However, the matter under Clause 4 did not end there, because the Commission had to consider the further argument that the request of the 16th August to journalists and photographers to desist from approaching the complainant was still relevant on the 26th August. The solicitors had contended that this was the case, and that any approach made after the 16th August would therefore breach the Code.

The Commission found this argument difficult to accept. It was certainly not disputed that the newspaper was aware of the complainants earlier request, and was also aware of her request made after the photograph was taken that any resulting image not be published. However, the purpose of Clause 4 is to protect individuals, and provide relief, from physical intrusion by journalists and photographers, whether they are on their own or in a group. The Commission responds quickly and flexibly to any complaints under Clause 4 because it recognises the immediacy of any problem, and it is well placed to organise the disbanding of press packs by passing on messages to desist.

The Commission does not consider it appropriate or within the meaning of Clause 4 to assume that a request for journalists and photographers to desist from approaching a complainant lasts in perpetuity. It would be artificial not to recognise that circumstances change. The Commission judges each case on its merits, and on this occasion it noted that the approach had taken place ten days after the request to desist, during which time there had been demonstrable developments in the story. Indeed, the article which accompanied the photograph had reported the news that the complainant had contacted the Home Secretary in order to bring an end to their alleged relationship. In these circumstances, the Commission found no breach of the Code in the photographers approach to the complainant, which took place in public and without any physical intimidation. It followed that there was also no breach of Clause 4 (iii) regarding the use of non-compliant material.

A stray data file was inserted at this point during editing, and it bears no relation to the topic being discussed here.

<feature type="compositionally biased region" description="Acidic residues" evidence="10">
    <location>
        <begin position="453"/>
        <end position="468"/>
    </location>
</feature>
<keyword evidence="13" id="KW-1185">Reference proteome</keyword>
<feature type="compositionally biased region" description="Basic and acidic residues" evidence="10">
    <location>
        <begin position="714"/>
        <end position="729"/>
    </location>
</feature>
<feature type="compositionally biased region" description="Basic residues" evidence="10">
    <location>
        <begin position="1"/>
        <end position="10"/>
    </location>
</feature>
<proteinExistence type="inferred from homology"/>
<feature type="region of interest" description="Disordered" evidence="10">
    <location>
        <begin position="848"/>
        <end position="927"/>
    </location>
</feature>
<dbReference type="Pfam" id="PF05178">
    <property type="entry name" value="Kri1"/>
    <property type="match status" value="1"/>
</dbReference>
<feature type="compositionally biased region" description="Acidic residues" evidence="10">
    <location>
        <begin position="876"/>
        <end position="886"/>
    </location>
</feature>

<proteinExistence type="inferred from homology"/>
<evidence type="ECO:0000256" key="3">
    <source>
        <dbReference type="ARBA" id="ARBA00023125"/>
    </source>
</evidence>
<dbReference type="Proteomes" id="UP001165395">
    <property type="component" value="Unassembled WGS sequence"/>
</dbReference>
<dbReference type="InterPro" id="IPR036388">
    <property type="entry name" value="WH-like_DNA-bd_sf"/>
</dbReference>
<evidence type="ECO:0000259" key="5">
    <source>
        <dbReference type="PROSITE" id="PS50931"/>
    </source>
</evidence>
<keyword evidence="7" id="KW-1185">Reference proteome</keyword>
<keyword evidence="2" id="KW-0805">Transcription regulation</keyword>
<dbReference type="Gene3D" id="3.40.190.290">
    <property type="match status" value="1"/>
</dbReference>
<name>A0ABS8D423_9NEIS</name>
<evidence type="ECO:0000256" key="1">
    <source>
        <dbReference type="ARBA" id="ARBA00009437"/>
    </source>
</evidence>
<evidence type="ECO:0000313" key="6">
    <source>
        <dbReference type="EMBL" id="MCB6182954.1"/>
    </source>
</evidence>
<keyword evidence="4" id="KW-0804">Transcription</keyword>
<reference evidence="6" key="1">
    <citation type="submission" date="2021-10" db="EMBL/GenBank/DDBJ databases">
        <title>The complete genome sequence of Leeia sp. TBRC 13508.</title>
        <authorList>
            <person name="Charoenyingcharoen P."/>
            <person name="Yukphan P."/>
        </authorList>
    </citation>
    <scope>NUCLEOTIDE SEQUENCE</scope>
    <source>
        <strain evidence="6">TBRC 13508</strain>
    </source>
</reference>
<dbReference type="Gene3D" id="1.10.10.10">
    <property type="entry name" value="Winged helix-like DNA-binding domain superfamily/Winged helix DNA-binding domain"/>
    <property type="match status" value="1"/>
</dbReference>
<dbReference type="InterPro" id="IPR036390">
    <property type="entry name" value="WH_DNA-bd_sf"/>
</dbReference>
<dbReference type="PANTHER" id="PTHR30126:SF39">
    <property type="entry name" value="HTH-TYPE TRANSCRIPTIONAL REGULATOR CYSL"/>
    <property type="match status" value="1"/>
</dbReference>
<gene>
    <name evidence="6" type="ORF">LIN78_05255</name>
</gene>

Ms Fortier also complained under Clause 3, arguing that publication of the photograph intruded into her private life. The complainants solicitors had at no stage argued she was in a place where she had a reasonable expectation of privacy when she was photographed. The Commission does not generally consider that the publication of photographs of people in public places breach the Code. In this case in circumstances where there had been no harassment the Commission did not consider that there was any particular reason to divert from this general principle. Exceptions might be made if there are particular security concerns, for instance, or in rare circumstances when a photograph reveals something about an individuals health that is not in the public interest.

The Commission noted that the newspaper and the complainants solicitors had disagreed about whether the complainant was a public figure. Whether or not this was the case, it had been alleged publicly that she was having a relationship with a senior politician. Her identity had been established in the public domain without complaint. There was a general public debate about the life of a senior politician with whom the complainant was allegedly involved. No complaints had been received from the politician or from the complainant about the content of the numerous articles about their alleged relationship. The Commission could not agree that in this context the publication of a photograph which contributed to the public debate and which was taken in accordance with the Code at a time when the story was developing was intrusive. For all these reasons, the complaint was rejected.